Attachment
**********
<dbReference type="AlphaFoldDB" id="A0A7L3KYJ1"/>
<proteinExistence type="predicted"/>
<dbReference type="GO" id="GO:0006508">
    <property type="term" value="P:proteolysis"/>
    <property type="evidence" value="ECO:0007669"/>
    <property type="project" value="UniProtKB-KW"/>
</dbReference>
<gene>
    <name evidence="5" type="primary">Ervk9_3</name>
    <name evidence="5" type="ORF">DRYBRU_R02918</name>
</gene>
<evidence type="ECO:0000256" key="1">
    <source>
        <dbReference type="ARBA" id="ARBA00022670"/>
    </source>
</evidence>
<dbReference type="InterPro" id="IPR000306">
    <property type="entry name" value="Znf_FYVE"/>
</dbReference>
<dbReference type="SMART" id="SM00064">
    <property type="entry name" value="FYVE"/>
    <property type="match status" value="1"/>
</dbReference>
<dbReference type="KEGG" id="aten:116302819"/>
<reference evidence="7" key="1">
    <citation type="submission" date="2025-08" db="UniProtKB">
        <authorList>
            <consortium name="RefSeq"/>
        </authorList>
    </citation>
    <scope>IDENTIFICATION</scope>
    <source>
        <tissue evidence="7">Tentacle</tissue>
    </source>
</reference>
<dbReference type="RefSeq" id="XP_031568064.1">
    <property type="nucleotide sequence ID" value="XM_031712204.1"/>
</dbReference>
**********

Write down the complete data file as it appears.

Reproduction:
<dbReference type="AlphaFoldDB" id="A0A7L3KYJ1"/>
<proteinExistence type="predicted"/>
<dbReference type="GO" id="GO:0006508">
    <property type="term" value="P:proteolysis"/>
    <property type="evidence" value="ECO:0007669"/>
    <property type="project" value="UniProtKB-KW"/>
</dbReference>
<gene>
    <name evidence="5" type="primary">Ervk9_3</name>
    <name evidence="5" type="ORF">DRYBRU_R02918</name>
</gene>
<evidence type="ECO:0000256" key="1">
    <source>
        <dbReference type="ARBA" id="ARBA00022670"/>
    </source>
</evidence>
<dbReference type="InterPro" id="IPR000306">
    <property type="entry name" value="Znf_FYVE"/>
</dbReference>
<dbReference type="SMART" id="SM00064">
    <property type="entry name" value="FYVE"/>
    <property type="match status" value="1"/>
</dbReference>
<dbReference type="KEGG" id="aten:116302819"/>
<reference evidence="7" key="1">
    <citation type="submission" date="2025-08" db="UniProtKB">
        <authorList>
            <consortium name="RefSeq"/>
        </authorList>
    </citation>
    <scope>IDENTIFICATION</scope>
    <source>
        <tissue evidence="7">Tentacle</tissue>
    </source>
</reference>
<dbReference type="RefSeq" id="XP_031568064.1">
    <property type="nucleotide sequence ID" value="XM_031712204.1"/>
</dbReference>